Song of the day: "Just the Two of Us" by Bill Withers.Print
For the pasta dough:
- 2 eggs
- 140 g all-purpose flour
- 60 g semolina flour
For the Filling:
- a bundle of fresh, organic asparagus (we used purple asparagus)
- ½ shallot, minced
- 1 small clove garlic, smashed
- 2 Tbsp e.v.o. oil
- ¾ cup vegetable broth
- salt and pepper to taste
- ¼ cup mascarpone
For the butter sage sauce:
- 1 Tbsp e.v.o. oil
- 2 Tbsp butter
- 6 fresh sage leaves
- handful macadamia nuts, shaved
- ¼ cup Grana or Parmigiano, grated
- In a large bowl add flour, make a well in the middle, crack eggs into well, beat eggs with a fork and slowly start to pull the flour into the eggs. Mix till dough starts to form.
- Flour a work surface and place the dough. Start kneading the dough over onto itself and turning and repeating, using some good force to get that dough nice and smooth. If needed, add a drop of water. The texture should be soft and velvety to the touch, and elastic. Now shape it into a dough ball. Cover in plastic and let the dough rest for about 30 minutes in the fridge.
For the Filling:
- Wash the asparagus, chop the bottom ends and dice, leaving tips whole.
- In a saute pan heat up e.v.o. oil, toss in garlic whole and smashed, minced shallot, and saute till shallots soften.
- Toss in asparagus, stir, and keep adding vegetable stock a little at a time waiting for the broth to dissipate before adding some more. When broth is finished, keep cooking until broth is all dissipated and asparagus are soft.
- Place them in a bowl, remove garlic, and mash them with a pastry blender.
- Add the mascarpone, and season with salt and pepper, as needed. Set aside.
- Take the dough out of the fridge and let sit at room temperature for a few minutes. Cut dough into half-inch thick rounds, press dough making rounds a little bit thinner than proceed to put it through the pasta machine.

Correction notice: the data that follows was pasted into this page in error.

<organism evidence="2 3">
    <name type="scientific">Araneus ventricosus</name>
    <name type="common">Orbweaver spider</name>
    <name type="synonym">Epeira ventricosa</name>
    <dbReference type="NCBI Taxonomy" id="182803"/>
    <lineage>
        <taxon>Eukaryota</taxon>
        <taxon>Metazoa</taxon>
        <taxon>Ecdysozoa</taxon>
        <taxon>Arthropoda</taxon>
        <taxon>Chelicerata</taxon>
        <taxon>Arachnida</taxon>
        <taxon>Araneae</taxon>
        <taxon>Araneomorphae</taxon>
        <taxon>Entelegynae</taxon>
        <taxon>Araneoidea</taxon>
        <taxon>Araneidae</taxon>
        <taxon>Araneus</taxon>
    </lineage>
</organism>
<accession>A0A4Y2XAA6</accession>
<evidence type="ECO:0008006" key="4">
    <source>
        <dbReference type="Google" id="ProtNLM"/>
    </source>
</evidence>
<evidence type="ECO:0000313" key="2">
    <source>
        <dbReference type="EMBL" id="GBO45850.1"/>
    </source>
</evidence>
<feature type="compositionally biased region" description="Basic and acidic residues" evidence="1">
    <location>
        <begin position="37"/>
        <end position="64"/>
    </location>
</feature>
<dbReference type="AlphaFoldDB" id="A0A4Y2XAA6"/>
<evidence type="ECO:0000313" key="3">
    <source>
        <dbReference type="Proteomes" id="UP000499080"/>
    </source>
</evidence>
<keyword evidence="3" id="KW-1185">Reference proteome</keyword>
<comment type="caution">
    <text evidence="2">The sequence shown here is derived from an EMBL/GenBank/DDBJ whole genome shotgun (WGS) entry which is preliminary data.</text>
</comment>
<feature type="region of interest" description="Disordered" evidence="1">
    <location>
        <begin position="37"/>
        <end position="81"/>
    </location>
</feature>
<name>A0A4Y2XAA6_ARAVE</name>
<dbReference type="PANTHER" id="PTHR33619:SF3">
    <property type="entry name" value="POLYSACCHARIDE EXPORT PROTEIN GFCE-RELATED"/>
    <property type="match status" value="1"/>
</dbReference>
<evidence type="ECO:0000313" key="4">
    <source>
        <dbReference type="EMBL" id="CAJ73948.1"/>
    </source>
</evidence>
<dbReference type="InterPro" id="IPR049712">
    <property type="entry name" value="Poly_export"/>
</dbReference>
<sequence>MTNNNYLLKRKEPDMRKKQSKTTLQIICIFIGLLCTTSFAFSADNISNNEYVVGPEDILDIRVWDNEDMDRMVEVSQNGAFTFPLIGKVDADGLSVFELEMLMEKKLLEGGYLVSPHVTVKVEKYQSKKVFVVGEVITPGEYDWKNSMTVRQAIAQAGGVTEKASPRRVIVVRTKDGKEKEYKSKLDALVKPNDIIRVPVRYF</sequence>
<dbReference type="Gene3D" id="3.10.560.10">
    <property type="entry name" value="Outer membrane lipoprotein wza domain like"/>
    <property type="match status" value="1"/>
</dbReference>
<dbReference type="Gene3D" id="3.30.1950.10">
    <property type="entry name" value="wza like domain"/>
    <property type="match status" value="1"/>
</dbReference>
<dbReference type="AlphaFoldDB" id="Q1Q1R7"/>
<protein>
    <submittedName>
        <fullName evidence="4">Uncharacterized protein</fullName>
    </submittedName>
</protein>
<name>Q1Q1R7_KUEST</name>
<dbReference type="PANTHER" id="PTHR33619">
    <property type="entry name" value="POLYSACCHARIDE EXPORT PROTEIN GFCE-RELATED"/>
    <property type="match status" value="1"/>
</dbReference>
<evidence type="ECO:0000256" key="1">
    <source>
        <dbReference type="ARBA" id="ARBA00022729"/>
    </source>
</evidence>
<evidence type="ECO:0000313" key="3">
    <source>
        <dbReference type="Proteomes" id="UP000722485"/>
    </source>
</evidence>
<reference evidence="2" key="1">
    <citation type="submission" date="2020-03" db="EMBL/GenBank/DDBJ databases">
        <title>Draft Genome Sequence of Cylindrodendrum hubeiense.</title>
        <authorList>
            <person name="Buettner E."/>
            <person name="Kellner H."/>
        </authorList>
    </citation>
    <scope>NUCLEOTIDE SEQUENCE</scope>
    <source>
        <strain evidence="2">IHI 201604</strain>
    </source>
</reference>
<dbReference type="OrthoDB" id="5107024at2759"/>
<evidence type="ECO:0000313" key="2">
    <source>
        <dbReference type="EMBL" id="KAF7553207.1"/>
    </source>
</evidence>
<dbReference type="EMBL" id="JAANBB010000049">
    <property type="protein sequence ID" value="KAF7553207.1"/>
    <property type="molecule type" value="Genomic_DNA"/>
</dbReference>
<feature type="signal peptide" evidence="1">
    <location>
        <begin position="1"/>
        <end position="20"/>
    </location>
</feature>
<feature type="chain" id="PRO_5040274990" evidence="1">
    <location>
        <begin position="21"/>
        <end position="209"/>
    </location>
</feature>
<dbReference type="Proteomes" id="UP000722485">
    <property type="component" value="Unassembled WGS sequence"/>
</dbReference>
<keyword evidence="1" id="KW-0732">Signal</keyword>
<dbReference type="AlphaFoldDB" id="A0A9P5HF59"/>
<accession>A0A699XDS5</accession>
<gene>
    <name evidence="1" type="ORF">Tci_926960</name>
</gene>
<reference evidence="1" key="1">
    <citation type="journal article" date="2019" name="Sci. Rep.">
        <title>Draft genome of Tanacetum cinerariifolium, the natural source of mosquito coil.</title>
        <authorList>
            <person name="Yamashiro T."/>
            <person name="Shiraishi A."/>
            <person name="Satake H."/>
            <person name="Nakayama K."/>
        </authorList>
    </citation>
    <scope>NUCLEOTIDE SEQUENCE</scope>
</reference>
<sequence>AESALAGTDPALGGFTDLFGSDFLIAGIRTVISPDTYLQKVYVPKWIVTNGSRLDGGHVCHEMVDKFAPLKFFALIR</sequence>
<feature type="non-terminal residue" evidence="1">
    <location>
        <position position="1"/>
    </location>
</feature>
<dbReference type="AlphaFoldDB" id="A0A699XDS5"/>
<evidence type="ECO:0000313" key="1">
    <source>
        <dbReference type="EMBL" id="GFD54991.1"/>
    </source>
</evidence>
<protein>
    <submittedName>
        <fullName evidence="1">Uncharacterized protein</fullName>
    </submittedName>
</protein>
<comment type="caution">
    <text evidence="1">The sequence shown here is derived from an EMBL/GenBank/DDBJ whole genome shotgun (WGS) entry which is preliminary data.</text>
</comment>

- Roll dough rounds in the pasta machine starting from the lowest number and repeating one number at a time till you get to 5, always dusting with semolina or flour before rolling. Lay sheets on a floured surface, not overlapping. Dust tops with some semolina or flour.
- Continue to do the same until all dough is finished.
- Take a pasta sheet and a ravioli cutter (we used a 2"x 2" square) and dent the pasta sheet. Place a heaping teaspoon of filling in the center of each square. Take a brush and some water and brush the edges of each ravioli square.
- Place another pasta sheet and lay it over the pasta sheet with filling, stretching the sides to meet the bottom sheet.
- Press and seal the pasta sheets around the filling, making sure there is no air inside the pocket. Cut with the ravioli cutter or the corrugated pasta cutter.
- Place them individually on a baking sheet with some semolina flour at the bottom. Do not stack them one on top of the other.
- Repeat with all pasta sheets. You can use the leftover edges to make some kind of pasta for a soup or discard.
Butter Sage Sauce:
- In a saute pan heat olive oil and butter.
- When butter begins to sizzle, throw in sage leaves and continue cooking till sauce turns a nice light golden brown. Take off heat and set aside.
- In a large pot of salted boiling water, place ravioli in, delicately.
- Cook till ravioli come to the surface, about 5 minutes.
- Take out of the water gently using a slotted spoon and place in the saute pan with butter sage sauce.
- Heat a touch making sure ravioli are well coated.
- Pace ravioli onto a plate, top with shaved macadamia and some Grana or Parmigiano grated on top.
- Ready to serve!
The prep time includes the 30 minutes resting time.
The cook time includes the cooking of the asparagus and the pasta.
- Prep Time: 1 hour 30 minutes
- Cook Time: 20 minutes
- Category: Pasta, Vegetarian
- Method: Stovetop
- Cuisine: Italian
Keywords: pasta asparagus mascarpone ravioloni
When I am not cooking, I enjoy playing musical instruments, singing, writing. I have learned over the years to live in gratitude and enjoy the moment.